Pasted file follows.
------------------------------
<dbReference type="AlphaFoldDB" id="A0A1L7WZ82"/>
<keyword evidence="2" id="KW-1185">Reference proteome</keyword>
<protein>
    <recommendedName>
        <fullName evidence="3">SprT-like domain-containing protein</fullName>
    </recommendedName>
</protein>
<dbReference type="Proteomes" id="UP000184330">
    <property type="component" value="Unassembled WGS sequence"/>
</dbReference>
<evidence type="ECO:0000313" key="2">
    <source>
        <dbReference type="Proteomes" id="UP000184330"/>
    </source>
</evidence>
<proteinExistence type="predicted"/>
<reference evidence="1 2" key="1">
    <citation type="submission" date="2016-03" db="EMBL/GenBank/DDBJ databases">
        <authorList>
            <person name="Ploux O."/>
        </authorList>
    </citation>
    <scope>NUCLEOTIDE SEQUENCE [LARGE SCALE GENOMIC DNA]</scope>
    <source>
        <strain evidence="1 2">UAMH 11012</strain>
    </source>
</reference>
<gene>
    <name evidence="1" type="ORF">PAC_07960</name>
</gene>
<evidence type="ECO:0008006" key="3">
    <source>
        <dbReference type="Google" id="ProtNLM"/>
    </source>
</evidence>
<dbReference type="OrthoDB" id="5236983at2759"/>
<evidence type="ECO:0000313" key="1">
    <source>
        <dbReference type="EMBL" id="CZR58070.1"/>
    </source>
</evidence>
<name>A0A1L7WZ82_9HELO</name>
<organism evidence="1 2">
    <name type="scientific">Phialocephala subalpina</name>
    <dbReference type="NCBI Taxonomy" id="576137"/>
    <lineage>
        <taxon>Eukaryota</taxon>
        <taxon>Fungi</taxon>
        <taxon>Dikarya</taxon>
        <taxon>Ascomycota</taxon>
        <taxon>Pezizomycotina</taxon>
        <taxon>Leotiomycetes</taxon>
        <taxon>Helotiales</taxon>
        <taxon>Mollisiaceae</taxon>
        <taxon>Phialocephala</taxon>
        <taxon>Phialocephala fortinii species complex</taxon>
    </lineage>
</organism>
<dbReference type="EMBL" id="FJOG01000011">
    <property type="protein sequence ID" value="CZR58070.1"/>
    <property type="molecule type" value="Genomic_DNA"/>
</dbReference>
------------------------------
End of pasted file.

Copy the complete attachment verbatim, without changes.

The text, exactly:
<dbReference type="AlphaFoldDB" id="A0A1L7WZ82"/>
<keyword evidence="2" id="KW-1185">Reference proteome</keyword>
<protein>
    <recommendedName>
        <fullName evidence="3">SprT-like domain-containing protein</fullName>
    </recommendedName>
</protein>
<dbReference type="Proteomes" id="UP000184330">
    <property type="component" value="Unassembled WGS sequence"/>
</dbReference>
<evidence type="ECO:0000313" key="2">
    <source>
        <dbReference type="Proteomes" id="UP000184330"/>
    </source>
</evidence>
<proteinExistence type="predicted"/>
<reference evidence="1 2" key="1">
    <citation type="submission" date="2016-03" db="EMBL/GenBank/DDBJ databases">
        <authorList>
            <person name="Ploux O."/>
        </authorList>
    </citation>
    <scope>NUCLEOTIDE SEQUENCE [LARGE SCALE GENOMIC DNA]</scope>
    <source>
        <strain evidence="1 2">UAMH 11012</strain>
    </source>
</reference>
<gene>
    <name evidence="1" type="ORF">PAC_07960</name>
</gene>
<evidence type="ECO:0008006" key="3">
    <source>
        <dbReference type="Google" id="ProtNLM"/>
    </source>
</evidence>
<dbReference type="OrthoDB" id="5236983at2759"/>
<evidence type="ECO:0000313" key="1">
    <source>
        <dbReference type="EMBL" id="CZR58070.1"/>
    </source>
</evidence>
<name>A0A1L7WZ82_9HELO</name>
<organism evidence="1 2">
    <name type="scientific">Phialocephala subalpina</name>
    <dbReference type="NCBI Taxonomy" id="576137"/>
    <lineage>
        <taxon>Eukaryota</taxon>
        <taxon>Fungi</taxon>
        <taxon>Dikarya</taxon>
        <taxon>Ascomycota</taxon>
        <taxon>Pezizomycotina</taxon>
        <taxon>Leotiomycetes</taxon>
        <taxon>Helotiales</taxon>
        <taxon>Mollisiaceae</taxon>
        <taxon>Phialocephala</taxon>
        <taxon>Phialocephala fortinii species complex</taxon>
    </lineage>
</organism>
<dbReference type="EMBL" id="FJOG01000011">
    <property type="protein sequence ID" value="CZR58070.1"/>
    <property type="molecule type" value="Genomic_DNA"/>
</dbReference>